Our work reports the first analysis on the oligomeric structure of the human RECQ1 helicase in the presence and absence of different nucleotides and/or ssDNA. Using size exclusion chromatography and transmission electron microscopy, we compared the assembly state of RECQ1 under conditions in which the enzyme is proficient in strand annealing versus unwinding. Efficient annealing of complementary ssDNA fragments by RECQ1, BLM, and WRN occurs only in the absence of ATP [23,25,27]. The presence of ATP or its slowly hydrolysable analog ATPγS inhibits the annealing reaction. Limited proteolysis experiments suggest that this inhibition may be due to an ATP-induced change in the conformation and/or assembly state of RECQ1 . Consistently, our size exclusion chromatography experiments show that the elution profile of RECQ1 is significantly affected upon nucleotide addition. In particular, ATP or ATPγS favors the smaller oligomeric-form of RECQ1, whereas ssDNA appears to stabilize larger oligomeric states consistent with pentamers or hexamers. Our observation that ATP and ATPγS yield analogous results suggests that nucleotide binding, rather than hydrolysis, causes an equilibrium shift toward the smaller oligomeric form.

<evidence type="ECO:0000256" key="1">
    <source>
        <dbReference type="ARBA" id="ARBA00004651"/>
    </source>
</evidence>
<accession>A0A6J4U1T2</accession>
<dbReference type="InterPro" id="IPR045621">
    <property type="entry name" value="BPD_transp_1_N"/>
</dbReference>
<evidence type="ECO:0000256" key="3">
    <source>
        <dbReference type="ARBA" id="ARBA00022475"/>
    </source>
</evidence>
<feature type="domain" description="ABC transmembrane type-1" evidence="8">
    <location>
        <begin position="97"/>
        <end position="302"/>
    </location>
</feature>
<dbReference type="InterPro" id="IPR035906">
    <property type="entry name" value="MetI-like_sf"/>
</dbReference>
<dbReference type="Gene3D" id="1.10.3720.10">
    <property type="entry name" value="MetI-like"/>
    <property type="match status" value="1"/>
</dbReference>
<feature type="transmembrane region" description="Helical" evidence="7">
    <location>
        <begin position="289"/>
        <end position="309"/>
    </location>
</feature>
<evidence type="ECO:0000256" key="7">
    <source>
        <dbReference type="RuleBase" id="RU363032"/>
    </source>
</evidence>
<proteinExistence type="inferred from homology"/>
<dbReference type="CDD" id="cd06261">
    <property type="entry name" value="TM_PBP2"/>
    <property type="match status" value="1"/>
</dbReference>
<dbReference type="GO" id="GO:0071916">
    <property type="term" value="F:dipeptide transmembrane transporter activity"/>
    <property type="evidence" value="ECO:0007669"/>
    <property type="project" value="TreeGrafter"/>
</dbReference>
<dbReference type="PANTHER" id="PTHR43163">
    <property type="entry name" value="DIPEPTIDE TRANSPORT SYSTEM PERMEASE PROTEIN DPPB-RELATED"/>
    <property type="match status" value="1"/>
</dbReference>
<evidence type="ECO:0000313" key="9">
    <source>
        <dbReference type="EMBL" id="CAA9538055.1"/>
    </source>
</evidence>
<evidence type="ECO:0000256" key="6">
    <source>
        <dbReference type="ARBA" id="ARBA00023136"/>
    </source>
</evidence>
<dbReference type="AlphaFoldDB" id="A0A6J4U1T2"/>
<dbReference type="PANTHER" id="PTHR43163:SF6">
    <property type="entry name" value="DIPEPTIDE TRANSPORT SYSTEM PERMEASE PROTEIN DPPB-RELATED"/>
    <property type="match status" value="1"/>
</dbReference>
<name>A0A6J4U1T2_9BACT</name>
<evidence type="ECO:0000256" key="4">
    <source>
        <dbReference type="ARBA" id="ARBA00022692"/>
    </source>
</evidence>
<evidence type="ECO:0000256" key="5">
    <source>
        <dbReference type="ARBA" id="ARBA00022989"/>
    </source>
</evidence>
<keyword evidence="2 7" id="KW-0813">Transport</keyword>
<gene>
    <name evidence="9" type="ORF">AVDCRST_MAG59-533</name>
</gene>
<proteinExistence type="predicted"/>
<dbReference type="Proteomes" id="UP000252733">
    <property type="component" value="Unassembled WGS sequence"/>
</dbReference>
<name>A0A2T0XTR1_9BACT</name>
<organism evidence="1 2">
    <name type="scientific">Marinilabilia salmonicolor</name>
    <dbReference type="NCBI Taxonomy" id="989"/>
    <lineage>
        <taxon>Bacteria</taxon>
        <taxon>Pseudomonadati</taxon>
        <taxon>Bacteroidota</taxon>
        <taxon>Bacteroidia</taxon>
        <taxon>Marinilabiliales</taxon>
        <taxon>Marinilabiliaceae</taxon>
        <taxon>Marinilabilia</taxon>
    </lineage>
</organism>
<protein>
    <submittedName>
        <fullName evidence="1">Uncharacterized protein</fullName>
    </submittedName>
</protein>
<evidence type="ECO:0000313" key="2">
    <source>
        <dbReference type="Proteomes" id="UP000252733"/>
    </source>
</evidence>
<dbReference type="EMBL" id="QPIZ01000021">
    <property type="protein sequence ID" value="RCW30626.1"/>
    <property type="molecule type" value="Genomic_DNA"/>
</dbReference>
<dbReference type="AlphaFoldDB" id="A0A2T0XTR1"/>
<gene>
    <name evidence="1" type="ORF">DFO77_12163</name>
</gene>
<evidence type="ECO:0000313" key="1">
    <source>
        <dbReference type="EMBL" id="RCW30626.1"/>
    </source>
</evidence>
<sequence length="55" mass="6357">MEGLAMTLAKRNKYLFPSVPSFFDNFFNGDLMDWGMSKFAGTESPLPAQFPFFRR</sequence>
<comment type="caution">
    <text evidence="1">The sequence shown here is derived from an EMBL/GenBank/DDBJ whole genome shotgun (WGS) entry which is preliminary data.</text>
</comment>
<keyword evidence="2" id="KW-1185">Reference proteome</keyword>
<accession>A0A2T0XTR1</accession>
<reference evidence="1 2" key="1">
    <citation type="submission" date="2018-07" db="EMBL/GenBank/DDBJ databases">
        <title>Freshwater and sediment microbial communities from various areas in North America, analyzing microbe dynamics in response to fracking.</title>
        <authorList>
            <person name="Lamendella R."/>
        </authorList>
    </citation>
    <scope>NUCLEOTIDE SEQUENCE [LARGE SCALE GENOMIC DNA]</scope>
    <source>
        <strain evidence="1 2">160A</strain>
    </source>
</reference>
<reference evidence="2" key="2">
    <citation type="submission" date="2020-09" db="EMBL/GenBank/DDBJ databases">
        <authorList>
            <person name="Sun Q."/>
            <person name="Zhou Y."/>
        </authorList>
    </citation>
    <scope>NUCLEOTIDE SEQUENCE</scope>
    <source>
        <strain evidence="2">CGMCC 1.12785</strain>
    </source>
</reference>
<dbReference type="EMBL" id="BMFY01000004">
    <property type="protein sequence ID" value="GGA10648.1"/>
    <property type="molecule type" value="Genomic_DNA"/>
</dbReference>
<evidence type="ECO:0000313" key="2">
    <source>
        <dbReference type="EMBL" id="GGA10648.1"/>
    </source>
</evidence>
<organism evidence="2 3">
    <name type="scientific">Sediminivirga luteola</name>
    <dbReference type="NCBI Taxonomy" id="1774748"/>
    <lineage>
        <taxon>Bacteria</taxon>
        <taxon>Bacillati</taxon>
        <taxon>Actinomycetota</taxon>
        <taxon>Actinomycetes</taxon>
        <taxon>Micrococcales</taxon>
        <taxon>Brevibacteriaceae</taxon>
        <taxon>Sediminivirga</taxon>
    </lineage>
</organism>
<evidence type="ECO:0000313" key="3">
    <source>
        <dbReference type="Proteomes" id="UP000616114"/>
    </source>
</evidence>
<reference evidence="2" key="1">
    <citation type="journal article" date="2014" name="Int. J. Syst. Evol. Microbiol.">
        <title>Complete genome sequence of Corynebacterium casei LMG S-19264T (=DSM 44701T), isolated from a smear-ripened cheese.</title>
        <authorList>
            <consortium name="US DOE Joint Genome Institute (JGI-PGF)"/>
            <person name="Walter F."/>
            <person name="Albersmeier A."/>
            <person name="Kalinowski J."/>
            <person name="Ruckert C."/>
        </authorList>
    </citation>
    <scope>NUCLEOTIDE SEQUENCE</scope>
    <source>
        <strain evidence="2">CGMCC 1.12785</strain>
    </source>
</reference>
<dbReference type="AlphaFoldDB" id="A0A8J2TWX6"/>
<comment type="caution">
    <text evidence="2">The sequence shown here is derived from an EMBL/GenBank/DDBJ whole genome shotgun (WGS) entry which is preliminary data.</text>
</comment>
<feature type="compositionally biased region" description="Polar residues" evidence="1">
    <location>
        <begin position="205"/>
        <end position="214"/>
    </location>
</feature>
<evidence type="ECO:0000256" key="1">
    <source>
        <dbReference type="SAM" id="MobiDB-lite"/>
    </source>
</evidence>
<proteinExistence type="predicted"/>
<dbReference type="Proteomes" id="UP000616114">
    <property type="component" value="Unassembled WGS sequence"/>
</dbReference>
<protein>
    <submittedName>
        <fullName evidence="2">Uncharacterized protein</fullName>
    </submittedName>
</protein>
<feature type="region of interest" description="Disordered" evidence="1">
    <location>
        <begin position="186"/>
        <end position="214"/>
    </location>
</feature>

Our EM studies of recombinant RECQ1 revealed the presence of a mixed population of RECQ1 particles, consistent with monomers, dimers, and larger ring-like oligomeric structures. In agreement with the gel filtration data, larger oligomers are stabilized under conditions in which RECQ1 promotes strand annealing, whereas the addition of ATP or ATPγS results in the almost complete disruption of higher-order oligomers. Taken together, our results support a role for larger RECQ1 oligomers in strand annealing and smaller RECQ1 oligomers in DNA unwinding. In agreement with this conclusion, Hickson and co-workers found that BLM mutants lacking strand annealing activity fail to form higher-order protein–DNA complexes by gel retardation assays, suggesting that oligomerization is required for the strand annealing function of BLM . Our observation that the higher-order oligomers are still present for the ATPase-deficient mutant K119R upon addition of ATP indicates that binding of nucleotide to this variant does not disrupt these pre-formed oligomeric structures, unlike the wild-type protein, and further supports the conclusion that higher-order oligomers are required for the strand annealing reaction. In fact, the strand annealing activity of K119R is not inhibited by ATP as previously observed for the wild-type protein.